You access a single post via the slug value of the Post in the application's URL. For example, /posts/awesome-blog-post where awesome-blog-post is the slug. You achieve this using Astro's dynamic routes. You identify parameters within Astro dynamic routes by a name within square brackets in the file path. For example, lang and version within src/pages/[lang]/[version]/info.astro.

Astro is in SSG (Static Site Generator) mode by default, meaning that all routes are identified within the getStaticPaths function, and site content is generated at build time. Since all the blog posts and their slug are defined within the Posts table, you can query the table for all posts and inform the framework about all possible routes and content.

Create a new file, src/pages/posts/[slug].astro to enable access to a slug parameter:

---
import MainLayout from '../../layouts/main.astro'
 
import { XataClient } from '../../xata';
 
export async function getStaticPaths() {
  const xata = new XataClient({
    apiKey: import.meta.env.XATA_API_KEY,
    branch: import.meta.env.XATA_BRANCH
  });
  const posts = await xata.db.Posts.getAll();
 
  const routes = posts.map(({ slug, title, description, pubDate }) => {
    return {
      params: { slug },
      props: { title, description, pubDate },
    };
  });
 
  return routes;
}
 
const post = Astro.props;
---
 
<MainLayout title={post.title}>
 
  <div class="w-full max-w-5xl mt-16">
    <p class="mb-2">
      <a href="/" class="text-purple-600">
        &larr; Back to blog
      </a>
    </p>
 
    <h1 class="text-3xl mb-2">{post?.title}</h1>
    <p class="text-sm mb-4 text-purple-950 dark:text-purple-200">
      {post?.pubDate?.toDateString()}
    </p>
    <p class="text-xl">{post?.description}</p>
 
  </div>
 
</MainLayout>
 

As discussed, this defines all static pages, their content, and how to render the post details for a single blog post view. Here's a breakdown.

From the code above, the MainLayout is imported to be used within the Astro Component Template:

src/pages/posts/[slug].astro
import MainLayout from '../../layouts/main.astro';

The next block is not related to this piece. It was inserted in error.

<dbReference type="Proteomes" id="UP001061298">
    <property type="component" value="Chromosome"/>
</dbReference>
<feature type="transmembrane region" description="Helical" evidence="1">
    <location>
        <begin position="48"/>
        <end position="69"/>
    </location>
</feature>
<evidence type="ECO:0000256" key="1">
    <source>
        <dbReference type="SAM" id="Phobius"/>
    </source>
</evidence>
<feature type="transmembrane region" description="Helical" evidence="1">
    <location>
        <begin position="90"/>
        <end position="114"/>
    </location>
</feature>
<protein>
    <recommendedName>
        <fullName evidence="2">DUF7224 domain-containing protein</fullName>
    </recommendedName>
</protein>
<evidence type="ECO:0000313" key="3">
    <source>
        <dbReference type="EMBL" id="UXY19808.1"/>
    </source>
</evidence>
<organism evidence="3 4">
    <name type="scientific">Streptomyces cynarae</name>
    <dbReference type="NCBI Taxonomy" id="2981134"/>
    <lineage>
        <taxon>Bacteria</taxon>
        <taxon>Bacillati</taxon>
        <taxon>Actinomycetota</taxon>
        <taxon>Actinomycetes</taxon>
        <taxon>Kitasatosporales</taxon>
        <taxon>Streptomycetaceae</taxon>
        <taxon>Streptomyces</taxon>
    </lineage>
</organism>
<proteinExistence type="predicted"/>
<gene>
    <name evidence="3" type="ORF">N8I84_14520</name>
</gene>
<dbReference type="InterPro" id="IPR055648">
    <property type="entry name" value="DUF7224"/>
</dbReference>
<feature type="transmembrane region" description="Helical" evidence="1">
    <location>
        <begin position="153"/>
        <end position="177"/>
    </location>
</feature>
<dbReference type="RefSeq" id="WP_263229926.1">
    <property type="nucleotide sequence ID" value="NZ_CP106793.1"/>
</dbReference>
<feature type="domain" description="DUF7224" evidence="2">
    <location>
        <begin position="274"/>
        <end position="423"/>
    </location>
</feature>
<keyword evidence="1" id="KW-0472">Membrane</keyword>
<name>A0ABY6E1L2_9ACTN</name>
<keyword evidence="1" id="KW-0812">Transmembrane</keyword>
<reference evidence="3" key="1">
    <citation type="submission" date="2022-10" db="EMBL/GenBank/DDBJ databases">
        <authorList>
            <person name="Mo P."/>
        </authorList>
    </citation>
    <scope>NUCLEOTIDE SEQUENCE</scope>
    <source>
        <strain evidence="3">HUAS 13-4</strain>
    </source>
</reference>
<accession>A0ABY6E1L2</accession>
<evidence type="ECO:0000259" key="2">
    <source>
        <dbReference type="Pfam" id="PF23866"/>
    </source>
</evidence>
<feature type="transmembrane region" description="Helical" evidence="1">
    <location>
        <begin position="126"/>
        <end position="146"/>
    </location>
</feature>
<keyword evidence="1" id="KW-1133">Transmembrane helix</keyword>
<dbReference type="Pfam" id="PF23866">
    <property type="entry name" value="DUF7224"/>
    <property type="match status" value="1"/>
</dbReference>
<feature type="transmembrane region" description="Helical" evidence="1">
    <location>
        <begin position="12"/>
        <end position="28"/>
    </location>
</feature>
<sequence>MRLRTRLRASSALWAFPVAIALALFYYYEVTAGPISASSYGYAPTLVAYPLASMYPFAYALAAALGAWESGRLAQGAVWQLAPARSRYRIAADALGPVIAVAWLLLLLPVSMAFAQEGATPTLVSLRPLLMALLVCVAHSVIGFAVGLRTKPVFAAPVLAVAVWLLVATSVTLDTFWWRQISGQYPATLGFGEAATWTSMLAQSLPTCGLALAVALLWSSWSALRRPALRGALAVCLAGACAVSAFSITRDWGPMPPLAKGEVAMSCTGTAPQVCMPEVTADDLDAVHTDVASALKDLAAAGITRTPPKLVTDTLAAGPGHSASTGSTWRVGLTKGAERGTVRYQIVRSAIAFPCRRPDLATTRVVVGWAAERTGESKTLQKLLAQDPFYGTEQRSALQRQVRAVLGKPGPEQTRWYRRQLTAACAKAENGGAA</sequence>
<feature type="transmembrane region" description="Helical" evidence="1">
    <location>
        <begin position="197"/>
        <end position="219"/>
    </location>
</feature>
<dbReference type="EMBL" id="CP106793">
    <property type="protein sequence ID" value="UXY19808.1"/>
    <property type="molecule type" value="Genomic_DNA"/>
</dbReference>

Next, import the XataClient class definition from the auto-generated xata.ts file to be used within getStaticPaths:

import { XataClient } from '../../xata';

The getStaticPaths Astro framework function is then declared. First, instantiate an instance of the XataClient object, passing in the apiKey with a value assigned via the XATA_API_KEY environment variable. Then, get all the Post records using xata.db.Posts.getAll. The next step is to create a map to inform Astro of the possible routes with a slug parameter and pass the properties associated with each route: the title, description, and pubDate are returned as props for each slug. Finally, return the routes array from the function.

export async function getStaticPaths() {
  const xata = new XataClient({
    apiKey: import.meta.env.XATA_API_KEY,
    branch: import.meta.env.XATA_BRANCH
  });
  const posts = await xata.db.Posts.getAll();
 
  const routes = posts.map(({ slug, title, description, pubDate }) => {
    return {
      params: { slug },
      props: { title, description, pubDate }
    };
  });
 
  return routes;
}

The last line within the Component Script section of [slug].astro pulls the properties returned from getStaticPaths for the current slug generated as part of the Astro Static Site Generate process. So, post represents a single post and contains properties for title, description, and pubDate.